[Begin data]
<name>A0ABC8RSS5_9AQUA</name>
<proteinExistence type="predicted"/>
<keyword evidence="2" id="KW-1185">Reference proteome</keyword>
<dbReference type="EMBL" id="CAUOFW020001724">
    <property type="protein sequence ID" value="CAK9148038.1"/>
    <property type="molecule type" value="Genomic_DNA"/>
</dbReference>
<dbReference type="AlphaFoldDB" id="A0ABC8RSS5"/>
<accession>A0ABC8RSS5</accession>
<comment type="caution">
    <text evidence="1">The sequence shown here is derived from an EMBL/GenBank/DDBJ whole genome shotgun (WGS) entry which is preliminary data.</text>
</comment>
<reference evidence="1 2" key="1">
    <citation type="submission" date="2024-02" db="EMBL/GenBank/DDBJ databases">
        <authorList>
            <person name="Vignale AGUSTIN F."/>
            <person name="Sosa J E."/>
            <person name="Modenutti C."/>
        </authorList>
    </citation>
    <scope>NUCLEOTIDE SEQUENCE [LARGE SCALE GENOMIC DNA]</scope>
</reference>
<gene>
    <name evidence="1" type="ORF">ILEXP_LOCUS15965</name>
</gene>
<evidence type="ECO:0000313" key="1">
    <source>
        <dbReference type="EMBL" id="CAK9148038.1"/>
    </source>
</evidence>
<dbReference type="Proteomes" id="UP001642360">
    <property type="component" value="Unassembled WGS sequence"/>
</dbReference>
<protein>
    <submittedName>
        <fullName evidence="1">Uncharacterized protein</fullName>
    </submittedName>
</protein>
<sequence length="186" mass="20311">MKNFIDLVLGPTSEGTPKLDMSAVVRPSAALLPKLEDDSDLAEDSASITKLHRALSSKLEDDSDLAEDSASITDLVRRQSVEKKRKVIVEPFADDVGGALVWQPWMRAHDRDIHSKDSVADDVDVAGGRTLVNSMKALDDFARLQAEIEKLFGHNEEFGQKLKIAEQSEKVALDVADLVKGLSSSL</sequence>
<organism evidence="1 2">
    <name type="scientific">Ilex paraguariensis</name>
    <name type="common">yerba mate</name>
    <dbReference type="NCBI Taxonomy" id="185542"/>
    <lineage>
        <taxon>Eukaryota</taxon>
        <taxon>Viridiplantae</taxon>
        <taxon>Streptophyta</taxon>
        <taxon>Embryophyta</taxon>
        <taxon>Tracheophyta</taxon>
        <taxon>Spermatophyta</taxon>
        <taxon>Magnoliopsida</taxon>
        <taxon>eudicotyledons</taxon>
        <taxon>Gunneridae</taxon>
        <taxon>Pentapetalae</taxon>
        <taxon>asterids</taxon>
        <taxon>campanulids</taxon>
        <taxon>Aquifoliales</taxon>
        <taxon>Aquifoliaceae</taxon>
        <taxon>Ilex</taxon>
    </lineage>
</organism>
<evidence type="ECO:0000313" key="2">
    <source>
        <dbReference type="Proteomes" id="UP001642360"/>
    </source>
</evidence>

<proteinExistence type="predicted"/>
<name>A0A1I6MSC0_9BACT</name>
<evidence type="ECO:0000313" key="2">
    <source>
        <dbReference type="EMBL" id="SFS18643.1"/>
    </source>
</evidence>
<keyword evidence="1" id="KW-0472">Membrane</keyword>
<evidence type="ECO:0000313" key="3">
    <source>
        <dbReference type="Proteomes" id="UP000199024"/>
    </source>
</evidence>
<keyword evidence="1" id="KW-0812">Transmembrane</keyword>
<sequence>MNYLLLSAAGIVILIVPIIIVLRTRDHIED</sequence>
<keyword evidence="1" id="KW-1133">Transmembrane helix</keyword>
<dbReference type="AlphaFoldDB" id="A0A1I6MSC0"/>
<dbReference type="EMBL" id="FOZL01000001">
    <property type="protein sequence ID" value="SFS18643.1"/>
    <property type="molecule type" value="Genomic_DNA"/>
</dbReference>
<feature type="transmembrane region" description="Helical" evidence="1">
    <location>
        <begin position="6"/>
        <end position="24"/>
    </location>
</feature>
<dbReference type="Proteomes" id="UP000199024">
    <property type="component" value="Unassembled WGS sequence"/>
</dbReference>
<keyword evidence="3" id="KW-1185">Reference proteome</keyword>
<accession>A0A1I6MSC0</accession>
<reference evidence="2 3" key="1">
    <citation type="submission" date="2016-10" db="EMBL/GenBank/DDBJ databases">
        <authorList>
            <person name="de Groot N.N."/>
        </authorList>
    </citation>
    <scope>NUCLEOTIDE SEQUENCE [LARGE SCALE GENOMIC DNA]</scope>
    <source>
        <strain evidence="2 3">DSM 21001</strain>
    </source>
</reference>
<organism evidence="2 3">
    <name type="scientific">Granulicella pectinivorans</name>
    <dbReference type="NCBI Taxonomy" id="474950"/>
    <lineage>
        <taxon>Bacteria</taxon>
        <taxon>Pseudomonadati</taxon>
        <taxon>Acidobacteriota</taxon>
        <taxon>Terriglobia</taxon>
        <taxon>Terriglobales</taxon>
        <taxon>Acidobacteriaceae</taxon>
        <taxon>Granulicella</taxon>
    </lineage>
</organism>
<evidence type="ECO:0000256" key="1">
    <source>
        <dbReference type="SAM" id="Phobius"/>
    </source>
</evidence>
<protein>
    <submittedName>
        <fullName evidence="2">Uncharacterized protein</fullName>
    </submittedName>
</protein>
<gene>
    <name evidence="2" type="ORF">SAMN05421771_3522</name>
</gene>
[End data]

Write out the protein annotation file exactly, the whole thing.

<name>A0ABC8RSS5_9AQUA</name>
<proteinExistence type="predicted"/>
<keyword evidence="2" id="KW-1185">Reference proteome</keyword>
<dbReference type="EMBL" id="CAUOFW020001724">
    <property type="protein sequence ID" value="CAK9148038.1"/>
    <property type="molecule type" value="Genomic_DNA"/>
</dbReference>
<dbReference type="AlphaFoldDB" id="A0ABC8RSS5"/>
<accession>A0ABC8RSS5</accession>
<comment type="caution">
    <text evidence="1">The sequence shown here is derived from an EMBL/GenBank/DDBJ whole genome shotgun (WGS) entry which is preliminary data.</text>
</comment>
<reference evidence="1 2" key="1">
    <citation type="submission" date="2024-02" db="EMBL/GenBank/DDBJ databases">
        <authorList>
            <person name="Vignale AGUSTIN F."/>
            <person name="Sosa J E."/>
            <person name="Modenutti C."/>
        </authorList>
    </citation>
    <scope>NUCLEOTIDE SEQUENCE [LARGE SCALE GENOMIC DNA]</scope>
</reference>
<gene>
    <name evidence="1" type="ORF">ILEXP_LOCUS15965</name>
</gene>
<evidence type="ECO:0000313" key="1">
    <source>
        <dbReference type="EMBL" id="CAK9148038.1"/>
    </source>
</evidence>
<dbReference type="Proteomes" id="UP001642360">
    <property type="component" value="Unassembled WGS sequence"/>
</dbReference>
<protein>
    <submittedName>
        <fullName evidence="1">Uncharacterized protein</fullName>
    </submittedName>
</protein>
<sequence length="186" mass="20311">MKNFIDLVLGPTSEGTPKLDMSAVVRPSAALLPKLEDDSDLAEDSASITKLHRALSSKLEDDSDLAEDSASITDLVRRQSVEKKRKVIVEPFADDVGGALVWQPWMRAHDRDIHSKDSVADDVDVAGGRTLVNSMKALDDFARLQAEIEKLFGHNEEFGQKLKIAEQSEKVALDVADLVKGLSSSL</sequence>
<organism evidence="1 2">
    <name type="scientific">Ilex paraguariensis</name>
    <name type="common">yerba mate</name>
    <dbReference type="NCBI Taxonomy" id="185542"/>
    <lineage>
        <taxon>Eukaryota</taxon>
        <taxon>Viridiplantae</taxon>
        <taxon>Streptophyta</taxon>
        <taxon>Embryophyta</taxon>
        <taxon>Tracheophyta</taxon>
        <taxon>Spermatophyta</taxon>
        <taxon>Magnoliopsida</taxon>
        <taxon>eudicotyledons</taxon>
        <taxon>Gunneridae</taxon>
        <taxon>Pentapetalae</taxon>
        <taxon>asterids</taxon>
        <taxon>campanulids</taxon>
        <taxon>Aquifoliales</taxon>
        <taxon>Aquifoliaceae</taxon>
        <taxon>Ilex</taxon>
    </lineage>
</organism>
<evidence type="ECO:0000313" key="2">
    <source>
        <dbReference type="Proteomes" id="UP001642360"/>
    </source>
</evidence>

<proteinExistence type="predicted"/>
<name>A0A1I6MSC0_9BACT</name>
<evidence type="ECO:0000313" key="2">
    <source>
        <dbReference type="EMBL" id="SFS18643.1"/>
    </source>
</evidence>
<keyword evidence="1" id="KW-0472">Membrane</keyword>
<evidence type="ECO:0000313" key="3">
    <source>
        <dbReference type="Proteomes" id="UP000199024"/>
    </source>
</evidence>
<keyword evidence="1" id="KW-0812">Transmembrane</keyword>
<sequence>MNYLLLSAAGIVILIVPIIIVLRTRDHIED</sequence>
<keyword evidence="1" id="KW-1133">Transmembrane helix</keyword>
<dbReference type="AlphaFoldDB" id="A0A1I6MSC0"/>
<dbReference type="EMBL" id="FOZL01000001">
    <property type="protein sequence ID" value="SFS18643.1"/>
    <property type="molecule type" value="Genomic_DNA"/>
</dbReference>
<feature type="transmembrane region" description="Helical" evidence="1">
    <location>
        <begin position="6"/>
        <end position="24"/>
    </location>
</feature>
<dbReference type="Proteomes" id="UP000199024">
    <property type="component" value="Unassembled WGS sequence"/>
</dbReference>
<keyword evidence="3" id="KW-1185">Reference proteome</keyword>
<accession>A0A1I6MSC0</accession>
<reference evidence="2 3" key="1">
    <citation type="submission" date="2016-10" db="EMBL/GenBank/DDBJ databases">
        <authorList>
            <person name="de Groot N.N."/>
        </authorList>
    </citation>
    <scope>NUCLEOTIDE SEQUENCE [LARGE SCALE GENOMIC DNA]</scope>
    <source>
        <strain evidence="2 3">DSM 21001</strain>
    </source>
</reference>
<organism evidence="2 3">
    <name type="scientific">Granulicella pectinivorans</name>
    <dbReference type="NCBI Taxonomy" id="474950"/>
    <lineage>
        <taxon>Bacteria</taxon>
        <taxon>Pseudomonadati</taxon>
        <taxon>Acidobacteriota</taxon>
        <taxon>Terriglobia</taxon>
        <taxon>Terriglobales</taxon>
        <taxon>Acidobacteriaceae</taxon>
        <taxon>Granulicella</taxon>
    </lineage>
</organism>
<evidence type="ECO:0000256" key="1">
    <source>
        <dbReference type="SAM" id="Phobius"/>
    </source>
</evidence>
<protein>
    <submittedName>
        <fullName evidence="2">Uncharacterized protein</fullName>
    </submittedName>
</protein>
<gene>
    <name evidence="2" type="ORF">SAMN05421771_3522</name>
</gene>